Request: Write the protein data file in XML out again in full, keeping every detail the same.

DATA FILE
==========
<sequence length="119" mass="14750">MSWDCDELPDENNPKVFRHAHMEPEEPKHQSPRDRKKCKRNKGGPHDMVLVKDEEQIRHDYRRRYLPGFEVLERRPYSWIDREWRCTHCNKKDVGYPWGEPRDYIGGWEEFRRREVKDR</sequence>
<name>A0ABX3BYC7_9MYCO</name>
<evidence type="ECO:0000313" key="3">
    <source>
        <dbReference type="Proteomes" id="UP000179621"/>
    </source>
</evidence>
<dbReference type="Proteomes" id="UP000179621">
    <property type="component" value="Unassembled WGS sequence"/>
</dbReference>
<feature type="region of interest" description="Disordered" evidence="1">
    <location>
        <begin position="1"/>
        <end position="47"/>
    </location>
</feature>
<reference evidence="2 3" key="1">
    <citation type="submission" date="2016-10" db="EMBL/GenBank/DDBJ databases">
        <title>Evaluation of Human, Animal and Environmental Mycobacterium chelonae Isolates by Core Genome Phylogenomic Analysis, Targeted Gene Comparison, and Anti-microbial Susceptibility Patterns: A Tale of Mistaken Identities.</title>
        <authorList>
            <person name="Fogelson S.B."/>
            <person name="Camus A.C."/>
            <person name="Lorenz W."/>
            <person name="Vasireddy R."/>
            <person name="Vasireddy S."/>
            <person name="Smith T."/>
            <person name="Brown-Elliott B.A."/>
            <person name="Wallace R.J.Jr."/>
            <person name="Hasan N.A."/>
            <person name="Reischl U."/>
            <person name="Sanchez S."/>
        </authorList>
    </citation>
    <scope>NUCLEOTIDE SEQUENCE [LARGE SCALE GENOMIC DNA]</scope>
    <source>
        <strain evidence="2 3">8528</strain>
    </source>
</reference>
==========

<sequence length="119" mass="14750">MSWDCDELPDENNPKVFRHAHMEPEEPKHQSPRDRKKCKRNKGGPHDMVLVKDEEQIRHDYRRRYLPGFEVLERRPYSWIDREWRCTHCNKKDVGYPWGEPRDYIGGWEEFRRREVKDR</sequence>
<name>A0ABX3BYC7_9MYCO</name>
<evidence type="ECO:0000313" key="3">
    <source>
        <dbReference type="Proteomes" id="UP000179621"/>
    </source>
</evidence>
<dbReference type="Proteomes" id="UP000179621">
    <property type="component" value="Unassembled WGS sequence"/>
</dbReference>
<feature type="region of interest" description="Disordered" evidence="1">
    <location>
        <begin position="1"/>
        <end position="47"/>
    </location>
</feature>
<reference evidence="2 3" key="1">
    <citation type="submission" date="2016-10" db="EMBL/GenBank/DDBJ databases">
        <title>Evaluation of Human, Animal and Environmental Mycobacterium chelonae Isolates by Core Genome Phylogenomic Analysis, Targeted Gene Comparison, and Anti-microbial Susceptibility Patterns: A Tale of Mistaken Identities.</title>
        <authorList>
            <person name="Fogelson S.B."/>
            <person name="Camus A.C."/>
            <person name="Lorenz W."/>
            <person name="Vasireddy R."/>
            <person name="Vasireddy S."/>
            <person name="Smith T."/>
            <person name="Brown-Elliott B.A."/>
            <person name="Wallace R.J.Jr."/>
            <person name="Hasan N.A."/>
            <person name="Reischl U."/>
            <person name="Sanchez S."/>
        </authorList>
    </citation>
    <scope>NUCLEOTIDE SEQUENCE [LARGE SCALE GENOMIC DNA]</scope>
    <source>
        <strain evidence="2 3">8528</strain>
    </source>
</reference>